Current developing trend of sales tax on E-business

James G.S. Yang, Peter L. Lohrey, Leonard J. Lauricella

Research output: Contribution to journalArticlepeer-review


This article explores the development of sales tax on e-business. It points out that the problem was rooted in the fact that the seller is required to collect and remit the tax to the buyer's state government. If the seller and the buyer do not reside in the same state, the buyer's state government has no jurisdiction over the seller, unless there is a "physical presence" of the seller in the buyer's state. A state government can require an out-of-state seller to collect sales tax from the in-state buyer only when there is "physical presence." However, what constitutes "physical presence" can become very controversial and complex. This article discusses many court cases. As Internet commerce was incorporated into the business operations, a great many transactions were executed online. The concept of "physical presence" became even more complex, as websites and digitized products became more commonplace. A new concept of "economic nexus" has evolved under many state statutes. Now an out-of-state seller may be required to collect sales tax from an in-state buyer, regardless of "physical presence." In 2013 the United States Senate enacted the "Marketplace Fairness Act of 2013." This embraced the concept of "economic nexus." This legislation could potentially end or at least greatly simplify all controversies in e-business taxation. This paper further notes that the concept of "economic nexus" may be extended to the arena of state income tax.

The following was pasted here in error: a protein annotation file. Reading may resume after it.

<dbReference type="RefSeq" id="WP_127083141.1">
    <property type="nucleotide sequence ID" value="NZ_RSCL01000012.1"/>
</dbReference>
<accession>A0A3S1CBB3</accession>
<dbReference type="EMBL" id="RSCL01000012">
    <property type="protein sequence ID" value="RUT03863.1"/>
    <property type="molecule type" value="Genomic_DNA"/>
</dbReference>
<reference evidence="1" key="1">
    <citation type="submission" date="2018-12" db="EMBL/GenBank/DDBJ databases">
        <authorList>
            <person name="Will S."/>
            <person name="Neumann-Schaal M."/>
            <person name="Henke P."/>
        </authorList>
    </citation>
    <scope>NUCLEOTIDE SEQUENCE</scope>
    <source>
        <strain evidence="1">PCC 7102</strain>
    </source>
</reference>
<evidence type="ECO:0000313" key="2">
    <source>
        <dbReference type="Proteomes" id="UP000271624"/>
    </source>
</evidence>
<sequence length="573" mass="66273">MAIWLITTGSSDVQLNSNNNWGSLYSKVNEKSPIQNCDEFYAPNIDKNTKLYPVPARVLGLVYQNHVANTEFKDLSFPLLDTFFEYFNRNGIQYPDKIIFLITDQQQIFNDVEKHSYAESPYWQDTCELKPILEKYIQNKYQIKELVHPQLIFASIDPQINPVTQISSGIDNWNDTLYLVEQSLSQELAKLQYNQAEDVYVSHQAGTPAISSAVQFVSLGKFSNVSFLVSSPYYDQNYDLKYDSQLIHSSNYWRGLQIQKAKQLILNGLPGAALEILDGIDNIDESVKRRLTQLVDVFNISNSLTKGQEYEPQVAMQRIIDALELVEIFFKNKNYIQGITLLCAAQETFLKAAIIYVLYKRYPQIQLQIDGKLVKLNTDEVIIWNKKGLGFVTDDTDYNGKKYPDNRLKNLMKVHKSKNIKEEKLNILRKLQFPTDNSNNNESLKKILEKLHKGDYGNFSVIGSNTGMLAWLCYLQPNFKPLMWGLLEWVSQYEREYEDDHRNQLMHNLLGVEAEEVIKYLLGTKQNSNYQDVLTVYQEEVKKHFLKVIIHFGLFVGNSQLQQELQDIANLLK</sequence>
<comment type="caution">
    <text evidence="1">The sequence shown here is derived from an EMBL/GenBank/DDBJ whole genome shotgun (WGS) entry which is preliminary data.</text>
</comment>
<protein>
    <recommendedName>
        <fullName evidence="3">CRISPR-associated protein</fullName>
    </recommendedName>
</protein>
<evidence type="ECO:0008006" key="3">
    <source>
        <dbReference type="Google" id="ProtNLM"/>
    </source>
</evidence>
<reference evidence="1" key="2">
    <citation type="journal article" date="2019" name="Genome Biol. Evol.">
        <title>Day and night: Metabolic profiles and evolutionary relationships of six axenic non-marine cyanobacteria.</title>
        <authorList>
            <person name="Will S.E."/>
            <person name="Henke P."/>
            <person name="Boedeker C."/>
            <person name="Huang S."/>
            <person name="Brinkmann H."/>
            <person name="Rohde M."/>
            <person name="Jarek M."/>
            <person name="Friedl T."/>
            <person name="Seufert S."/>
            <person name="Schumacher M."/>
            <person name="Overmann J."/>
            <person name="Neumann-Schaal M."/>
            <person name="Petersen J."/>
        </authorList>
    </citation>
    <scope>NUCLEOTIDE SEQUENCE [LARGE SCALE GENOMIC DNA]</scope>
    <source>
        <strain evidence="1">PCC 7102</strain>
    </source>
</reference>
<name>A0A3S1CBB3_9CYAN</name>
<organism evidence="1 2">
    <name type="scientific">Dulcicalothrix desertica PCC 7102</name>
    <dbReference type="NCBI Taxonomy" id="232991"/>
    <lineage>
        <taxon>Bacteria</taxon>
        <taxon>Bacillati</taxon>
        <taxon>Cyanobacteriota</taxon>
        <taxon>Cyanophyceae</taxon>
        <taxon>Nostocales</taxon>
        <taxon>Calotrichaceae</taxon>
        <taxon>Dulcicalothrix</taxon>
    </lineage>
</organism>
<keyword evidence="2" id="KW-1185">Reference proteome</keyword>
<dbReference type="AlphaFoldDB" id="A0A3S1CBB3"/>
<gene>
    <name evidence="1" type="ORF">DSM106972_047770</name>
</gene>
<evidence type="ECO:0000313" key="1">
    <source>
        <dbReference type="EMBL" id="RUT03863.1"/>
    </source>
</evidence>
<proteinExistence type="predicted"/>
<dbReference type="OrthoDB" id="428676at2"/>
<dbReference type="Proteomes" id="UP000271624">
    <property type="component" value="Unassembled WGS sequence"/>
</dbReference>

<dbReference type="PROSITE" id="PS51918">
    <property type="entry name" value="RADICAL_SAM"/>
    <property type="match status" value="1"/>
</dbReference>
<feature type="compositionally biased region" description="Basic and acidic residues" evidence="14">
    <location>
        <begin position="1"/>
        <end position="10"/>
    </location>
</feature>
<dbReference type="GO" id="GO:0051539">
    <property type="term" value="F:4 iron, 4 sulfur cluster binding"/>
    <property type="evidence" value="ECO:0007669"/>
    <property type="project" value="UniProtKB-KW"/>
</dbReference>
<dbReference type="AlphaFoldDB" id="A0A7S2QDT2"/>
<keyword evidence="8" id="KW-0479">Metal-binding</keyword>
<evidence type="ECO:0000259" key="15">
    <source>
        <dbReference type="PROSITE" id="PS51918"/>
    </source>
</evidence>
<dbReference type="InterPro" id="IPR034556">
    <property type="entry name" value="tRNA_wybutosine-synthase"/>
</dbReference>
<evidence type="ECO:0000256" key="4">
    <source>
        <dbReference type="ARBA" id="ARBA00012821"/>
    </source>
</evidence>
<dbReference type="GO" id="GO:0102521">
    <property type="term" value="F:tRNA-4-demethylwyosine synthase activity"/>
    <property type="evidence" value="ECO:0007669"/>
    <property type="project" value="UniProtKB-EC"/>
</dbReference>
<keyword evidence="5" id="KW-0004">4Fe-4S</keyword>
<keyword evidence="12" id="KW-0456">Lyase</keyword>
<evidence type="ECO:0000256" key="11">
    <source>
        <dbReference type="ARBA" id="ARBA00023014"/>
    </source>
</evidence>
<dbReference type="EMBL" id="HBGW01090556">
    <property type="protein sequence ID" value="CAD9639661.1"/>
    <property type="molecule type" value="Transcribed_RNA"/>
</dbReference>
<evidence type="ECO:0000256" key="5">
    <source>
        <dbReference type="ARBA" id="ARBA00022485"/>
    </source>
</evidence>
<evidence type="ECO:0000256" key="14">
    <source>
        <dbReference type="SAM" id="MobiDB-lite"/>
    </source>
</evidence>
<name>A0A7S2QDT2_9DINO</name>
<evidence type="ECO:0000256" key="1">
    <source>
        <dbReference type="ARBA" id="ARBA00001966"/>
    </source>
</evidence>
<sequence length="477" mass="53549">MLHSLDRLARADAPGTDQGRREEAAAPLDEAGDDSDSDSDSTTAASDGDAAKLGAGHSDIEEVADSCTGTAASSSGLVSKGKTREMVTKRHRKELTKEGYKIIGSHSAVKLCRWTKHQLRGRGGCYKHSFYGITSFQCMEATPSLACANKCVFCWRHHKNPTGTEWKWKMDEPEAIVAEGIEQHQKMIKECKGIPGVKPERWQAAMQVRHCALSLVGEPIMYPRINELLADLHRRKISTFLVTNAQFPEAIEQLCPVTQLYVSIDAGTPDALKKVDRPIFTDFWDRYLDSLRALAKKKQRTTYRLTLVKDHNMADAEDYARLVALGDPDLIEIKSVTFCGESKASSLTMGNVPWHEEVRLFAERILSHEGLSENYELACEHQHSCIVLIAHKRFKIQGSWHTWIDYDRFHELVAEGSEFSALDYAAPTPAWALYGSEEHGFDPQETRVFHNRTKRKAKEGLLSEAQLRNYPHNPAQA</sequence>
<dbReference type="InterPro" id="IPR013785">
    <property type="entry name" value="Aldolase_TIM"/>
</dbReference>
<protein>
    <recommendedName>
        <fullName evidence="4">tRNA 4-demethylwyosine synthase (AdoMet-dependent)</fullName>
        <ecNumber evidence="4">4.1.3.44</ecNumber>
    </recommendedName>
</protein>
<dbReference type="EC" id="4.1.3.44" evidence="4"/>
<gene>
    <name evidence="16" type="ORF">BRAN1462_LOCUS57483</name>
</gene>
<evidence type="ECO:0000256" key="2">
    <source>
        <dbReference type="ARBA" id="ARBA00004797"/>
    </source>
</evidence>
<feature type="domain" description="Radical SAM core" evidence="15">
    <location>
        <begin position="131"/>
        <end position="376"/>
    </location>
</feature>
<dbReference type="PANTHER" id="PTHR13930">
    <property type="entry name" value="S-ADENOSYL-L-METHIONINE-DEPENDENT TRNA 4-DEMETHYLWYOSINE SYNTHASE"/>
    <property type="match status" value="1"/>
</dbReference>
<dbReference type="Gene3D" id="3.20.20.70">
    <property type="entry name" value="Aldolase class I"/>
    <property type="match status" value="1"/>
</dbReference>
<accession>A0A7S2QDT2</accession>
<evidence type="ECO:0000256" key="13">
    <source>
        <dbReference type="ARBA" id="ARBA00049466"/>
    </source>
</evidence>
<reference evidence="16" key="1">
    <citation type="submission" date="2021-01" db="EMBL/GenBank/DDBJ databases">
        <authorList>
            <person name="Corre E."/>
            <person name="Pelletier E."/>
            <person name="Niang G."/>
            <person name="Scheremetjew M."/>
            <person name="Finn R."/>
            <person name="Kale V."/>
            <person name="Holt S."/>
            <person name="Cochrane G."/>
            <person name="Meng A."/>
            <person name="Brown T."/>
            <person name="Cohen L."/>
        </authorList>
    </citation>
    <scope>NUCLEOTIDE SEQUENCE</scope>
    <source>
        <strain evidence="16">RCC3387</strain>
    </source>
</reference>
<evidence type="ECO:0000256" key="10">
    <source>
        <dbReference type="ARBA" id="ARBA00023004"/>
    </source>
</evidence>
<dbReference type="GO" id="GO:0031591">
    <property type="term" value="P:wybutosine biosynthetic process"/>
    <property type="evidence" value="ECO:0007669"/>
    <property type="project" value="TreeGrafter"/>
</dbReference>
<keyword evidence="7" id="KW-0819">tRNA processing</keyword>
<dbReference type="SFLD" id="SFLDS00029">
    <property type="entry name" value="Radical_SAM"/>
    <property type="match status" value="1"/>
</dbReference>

Original languageEnglish
Pages (from-to)60-73
Number of pages14
JournalInternational Journal of e-Business Research
Issue number2
StatePublished - 1 Apr 2015


  • Amazon Tax
  • E-Business
  • Economic Nexus
  • Marketplace Fairness Act of 2013
  • Physical Presence
  • Sales Tax
  • Streamlined Sales
  • Use Tax Agreement


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